Today’s guest post was written by Ed Poll. You can learn more about him at the end of the post.
The world of the law is more than ever the world of the computer. But having technology tools available is not the same thing as using them properly in practice management, which is where too many small firm and solo lawyers come up short as a matter of professional competence. The American Bar Association’s House of Delegates made 2012 changes in Comment 8 on Rule of Professional Conduct 1.1 (Competency) stating that “to maintain the requisite knowledge and skill” a lawyer “should keep abreast of changes in the law and its practice, including the benefits and risks associated with relevant technology …” This means simply that lawyers with obsolete technology – or obsolete attitudes – should beware.
Surveys have found that while the majority of large law firms upgrade their technology every two to three years, many small firms and sole practitioners go as long as six to eight years between upgrades. They cite cost, time to learn and implement the new technologies, and lack of certainty that new technology will increase efficiency and work quality. None of these reasons will protect a firm against a client who claims that using outdated technology led to incompetent representation, violating Rule 1.1. This is particularly true in three areas:
- Safeguard Files. Rule 1.15 states that lawyers have a professional duty to protect all documents relating to clients by requiring that client property and files be “appropriately safeguarded” without stipulating a minimum timeframe. Without fail, every firm should back up all computer data and store the media used off-site at a secure and specially designed location. Everything saved on the computer should be backed-up on a regular basis.
- Maintain Confidentiality. Rule 1.6 details each lawyer’s responsibility to preserve client confidentiality. That includes using smart phones and wireless laptops which may expose client information to anyone who can access the wireless connection. It is essential that wireless connections should have a reasonable level of security, which should include use of precautions such as file encryption to prevent third-party interception or unauthorized access.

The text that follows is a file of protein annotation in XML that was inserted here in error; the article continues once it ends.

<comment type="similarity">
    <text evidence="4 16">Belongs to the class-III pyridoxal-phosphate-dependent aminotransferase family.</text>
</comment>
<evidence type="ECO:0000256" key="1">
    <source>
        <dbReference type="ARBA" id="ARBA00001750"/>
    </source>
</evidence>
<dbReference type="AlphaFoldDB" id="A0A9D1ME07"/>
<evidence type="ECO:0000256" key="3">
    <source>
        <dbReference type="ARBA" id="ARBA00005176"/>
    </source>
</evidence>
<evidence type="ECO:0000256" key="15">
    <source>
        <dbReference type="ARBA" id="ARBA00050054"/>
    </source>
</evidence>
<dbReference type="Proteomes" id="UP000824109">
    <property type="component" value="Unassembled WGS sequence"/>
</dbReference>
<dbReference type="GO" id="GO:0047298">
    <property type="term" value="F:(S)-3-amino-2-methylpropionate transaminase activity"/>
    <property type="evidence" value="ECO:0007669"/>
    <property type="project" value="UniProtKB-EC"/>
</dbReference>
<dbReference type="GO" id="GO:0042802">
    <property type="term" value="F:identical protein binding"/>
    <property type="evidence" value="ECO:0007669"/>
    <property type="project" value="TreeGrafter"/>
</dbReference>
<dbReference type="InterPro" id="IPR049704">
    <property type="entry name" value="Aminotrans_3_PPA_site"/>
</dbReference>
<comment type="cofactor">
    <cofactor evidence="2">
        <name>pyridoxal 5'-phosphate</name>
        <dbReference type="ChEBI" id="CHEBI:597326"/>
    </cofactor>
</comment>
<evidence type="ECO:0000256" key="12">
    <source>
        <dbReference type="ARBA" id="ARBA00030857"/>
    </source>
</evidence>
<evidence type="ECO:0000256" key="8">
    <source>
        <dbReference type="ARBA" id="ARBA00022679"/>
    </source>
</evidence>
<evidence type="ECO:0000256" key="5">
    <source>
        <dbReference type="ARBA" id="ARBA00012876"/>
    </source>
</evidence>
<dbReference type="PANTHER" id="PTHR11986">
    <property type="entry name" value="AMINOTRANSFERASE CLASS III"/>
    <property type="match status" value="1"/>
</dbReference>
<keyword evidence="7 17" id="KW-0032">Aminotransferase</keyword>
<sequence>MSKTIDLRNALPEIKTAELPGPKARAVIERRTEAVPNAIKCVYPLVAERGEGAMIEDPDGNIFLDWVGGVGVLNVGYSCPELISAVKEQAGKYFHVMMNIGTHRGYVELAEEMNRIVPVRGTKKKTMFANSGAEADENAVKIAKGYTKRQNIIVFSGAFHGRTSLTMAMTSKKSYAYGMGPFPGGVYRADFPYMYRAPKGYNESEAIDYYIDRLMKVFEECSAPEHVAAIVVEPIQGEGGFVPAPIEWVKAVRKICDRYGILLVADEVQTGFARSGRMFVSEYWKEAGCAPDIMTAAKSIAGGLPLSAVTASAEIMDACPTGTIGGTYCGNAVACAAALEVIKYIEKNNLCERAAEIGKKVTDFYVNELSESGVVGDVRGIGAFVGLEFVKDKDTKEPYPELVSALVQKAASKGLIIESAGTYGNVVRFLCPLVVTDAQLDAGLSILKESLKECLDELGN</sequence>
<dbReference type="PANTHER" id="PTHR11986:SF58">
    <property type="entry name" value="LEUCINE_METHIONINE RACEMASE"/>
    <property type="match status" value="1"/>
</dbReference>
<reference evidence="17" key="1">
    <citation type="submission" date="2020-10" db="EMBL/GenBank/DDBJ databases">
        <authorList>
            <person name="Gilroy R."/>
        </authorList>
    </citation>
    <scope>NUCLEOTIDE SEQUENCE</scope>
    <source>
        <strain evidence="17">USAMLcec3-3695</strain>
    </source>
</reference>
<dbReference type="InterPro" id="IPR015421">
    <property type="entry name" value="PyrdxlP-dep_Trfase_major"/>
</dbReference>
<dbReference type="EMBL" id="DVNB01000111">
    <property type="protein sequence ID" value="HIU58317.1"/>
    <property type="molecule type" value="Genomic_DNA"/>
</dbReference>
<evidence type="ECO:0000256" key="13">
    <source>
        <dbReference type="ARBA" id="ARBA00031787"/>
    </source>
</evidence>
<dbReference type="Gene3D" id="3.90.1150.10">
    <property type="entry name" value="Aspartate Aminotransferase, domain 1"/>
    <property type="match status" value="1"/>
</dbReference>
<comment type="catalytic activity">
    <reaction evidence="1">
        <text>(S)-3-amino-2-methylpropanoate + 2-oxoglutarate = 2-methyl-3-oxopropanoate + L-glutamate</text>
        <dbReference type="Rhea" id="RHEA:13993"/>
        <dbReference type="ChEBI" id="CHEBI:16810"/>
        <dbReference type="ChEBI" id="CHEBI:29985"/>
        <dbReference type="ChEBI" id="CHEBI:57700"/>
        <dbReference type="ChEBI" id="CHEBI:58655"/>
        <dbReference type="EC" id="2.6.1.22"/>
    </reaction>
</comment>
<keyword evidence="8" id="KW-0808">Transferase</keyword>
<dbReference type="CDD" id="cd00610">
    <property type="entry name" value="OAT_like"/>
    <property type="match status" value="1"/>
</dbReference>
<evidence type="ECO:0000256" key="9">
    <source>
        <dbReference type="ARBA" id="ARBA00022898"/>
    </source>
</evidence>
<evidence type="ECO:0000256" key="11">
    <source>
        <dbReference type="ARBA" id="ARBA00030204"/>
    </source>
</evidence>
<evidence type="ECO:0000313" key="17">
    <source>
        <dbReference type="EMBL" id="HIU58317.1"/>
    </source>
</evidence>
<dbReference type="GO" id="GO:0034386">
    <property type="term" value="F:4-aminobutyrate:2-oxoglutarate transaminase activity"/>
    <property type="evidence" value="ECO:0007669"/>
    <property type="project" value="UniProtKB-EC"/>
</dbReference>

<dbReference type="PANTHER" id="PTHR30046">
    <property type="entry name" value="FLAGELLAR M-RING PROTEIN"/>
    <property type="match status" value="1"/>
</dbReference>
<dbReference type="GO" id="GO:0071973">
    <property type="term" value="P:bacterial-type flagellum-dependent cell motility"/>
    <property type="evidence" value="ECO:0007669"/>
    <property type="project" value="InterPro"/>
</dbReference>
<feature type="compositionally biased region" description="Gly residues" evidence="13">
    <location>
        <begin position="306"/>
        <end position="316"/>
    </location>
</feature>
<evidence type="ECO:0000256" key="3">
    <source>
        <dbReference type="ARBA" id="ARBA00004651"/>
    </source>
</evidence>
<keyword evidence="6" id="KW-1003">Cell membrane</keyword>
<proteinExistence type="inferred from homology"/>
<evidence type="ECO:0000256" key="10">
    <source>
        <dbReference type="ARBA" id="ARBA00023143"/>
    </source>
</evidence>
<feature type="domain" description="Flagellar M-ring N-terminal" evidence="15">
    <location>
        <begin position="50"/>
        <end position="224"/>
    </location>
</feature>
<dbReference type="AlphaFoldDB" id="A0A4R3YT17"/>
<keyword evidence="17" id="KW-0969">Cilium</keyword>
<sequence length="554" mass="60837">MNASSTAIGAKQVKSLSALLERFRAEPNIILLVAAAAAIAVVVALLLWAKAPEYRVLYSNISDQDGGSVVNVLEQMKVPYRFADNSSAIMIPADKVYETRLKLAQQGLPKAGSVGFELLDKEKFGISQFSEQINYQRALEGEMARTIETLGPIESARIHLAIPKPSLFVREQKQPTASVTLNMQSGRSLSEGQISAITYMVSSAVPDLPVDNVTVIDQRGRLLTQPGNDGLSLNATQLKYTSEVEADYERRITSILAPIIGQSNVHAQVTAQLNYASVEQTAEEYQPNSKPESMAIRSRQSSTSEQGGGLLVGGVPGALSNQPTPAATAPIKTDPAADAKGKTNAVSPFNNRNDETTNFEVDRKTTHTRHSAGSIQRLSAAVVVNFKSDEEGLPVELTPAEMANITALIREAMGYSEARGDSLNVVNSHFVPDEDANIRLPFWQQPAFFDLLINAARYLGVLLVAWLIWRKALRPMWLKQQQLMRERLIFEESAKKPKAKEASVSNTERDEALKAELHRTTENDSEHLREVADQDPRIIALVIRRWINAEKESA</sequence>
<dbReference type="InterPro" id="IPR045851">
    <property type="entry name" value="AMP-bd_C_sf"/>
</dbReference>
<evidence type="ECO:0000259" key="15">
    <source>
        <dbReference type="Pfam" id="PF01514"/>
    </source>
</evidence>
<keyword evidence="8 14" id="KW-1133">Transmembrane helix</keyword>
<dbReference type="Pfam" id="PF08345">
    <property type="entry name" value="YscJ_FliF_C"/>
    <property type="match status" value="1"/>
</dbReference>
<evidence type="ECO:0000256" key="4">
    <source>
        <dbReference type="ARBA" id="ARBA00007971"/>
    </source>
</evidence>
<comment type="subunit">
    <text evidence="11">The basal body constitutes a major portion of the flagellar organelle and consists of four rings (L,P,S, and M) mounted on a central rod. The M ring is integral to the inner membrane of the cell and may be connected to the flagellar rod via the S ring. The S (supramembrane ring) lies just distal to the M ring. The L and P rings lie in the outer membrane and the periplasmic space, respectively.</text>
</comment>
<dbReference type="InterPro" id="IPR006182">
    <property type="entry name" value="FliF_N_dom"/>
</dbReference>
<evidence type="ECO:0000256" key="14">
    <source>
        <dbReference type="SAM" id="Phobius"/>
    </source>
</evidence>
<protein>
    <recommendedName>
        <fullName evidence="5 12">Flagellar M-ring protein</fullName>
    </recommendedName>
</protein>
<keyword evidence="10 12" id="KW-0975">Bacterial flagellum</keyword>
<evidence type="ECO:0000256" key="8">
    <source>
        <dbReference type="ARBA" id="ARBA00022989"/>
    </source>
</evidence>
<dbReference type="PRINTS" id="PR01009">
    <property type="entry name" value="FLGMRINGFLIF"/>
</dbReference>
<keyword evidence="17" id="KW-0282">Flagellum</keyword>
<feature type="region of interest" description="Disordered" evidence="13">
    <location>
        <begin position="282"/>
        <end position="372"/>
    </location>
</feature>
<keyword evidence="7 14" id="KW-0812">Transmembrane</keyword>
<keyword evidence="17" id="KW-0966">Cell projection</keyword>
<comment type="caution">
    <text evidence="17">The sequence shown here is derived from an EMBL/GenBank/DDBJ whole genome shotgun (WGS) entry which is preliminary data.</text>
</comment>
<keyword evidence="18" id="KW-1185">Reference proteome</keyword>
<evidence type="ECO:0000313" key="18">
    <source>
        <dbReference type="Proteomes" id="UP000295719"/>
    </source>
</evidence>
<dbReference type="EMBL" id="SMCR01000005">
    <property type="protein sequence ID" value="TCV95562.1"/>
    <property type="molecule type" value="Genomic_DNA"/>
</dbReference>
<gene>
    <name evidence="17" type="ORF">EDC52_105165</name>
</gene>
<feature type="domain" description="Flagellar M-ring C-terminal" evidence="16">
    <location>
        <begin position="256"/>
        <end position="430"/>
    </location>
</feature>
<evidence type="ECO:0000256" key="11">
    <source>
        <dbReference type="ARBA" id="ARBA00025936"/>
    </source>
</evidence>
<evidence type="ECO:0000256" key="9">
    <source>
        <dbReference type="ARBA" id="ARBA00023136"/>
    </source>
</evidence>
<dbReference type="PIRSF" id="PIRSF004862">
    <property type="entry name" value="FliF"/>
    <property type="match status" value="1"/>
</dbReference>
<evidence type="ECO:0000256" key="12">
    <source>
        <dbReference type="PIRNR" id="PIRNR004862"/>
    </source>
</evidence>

- Preserve Email. It might seem that nothing would be more temporary than a quick email, text or Twitter message. Yet these messages are increasingly subject to a duty of preservation, whether that duty is for a lawyer specifically, or a lawyer on behalf of a client. These are client communications, and as such must be kept confidential and secure through email backup or archiving solutions, as well as alternate email continuity service.
As more lawyers become more sophisticated in the use of technology, the bar and the standard of care against which all lawyers are measured rise. Those who do not use technology wisely or so well as their counterparts can be seen as willfully less competent. That, then, can be seen as malpractice, particularly in light of the revision to Rule 1.1.
Edward Poll, J.D., M.B.A., CMC, coaches and consults attorneys throughout the country in the areas of starting and operating a law practice, strategic planning, profitability analysis, and practice development. He blogs at LawBiz, is a syndicated columnist and regular contributor to several major legal publications. His latest book, Life After Law: What Will You Do With the Next 6,000 Days? has received national recognition for helping lawyers plan for the time they decide to leave the practice of law. Ed is a Fellow, College of Law Practice Management®, Board Certified Coach to the Legal Profession, SAC® .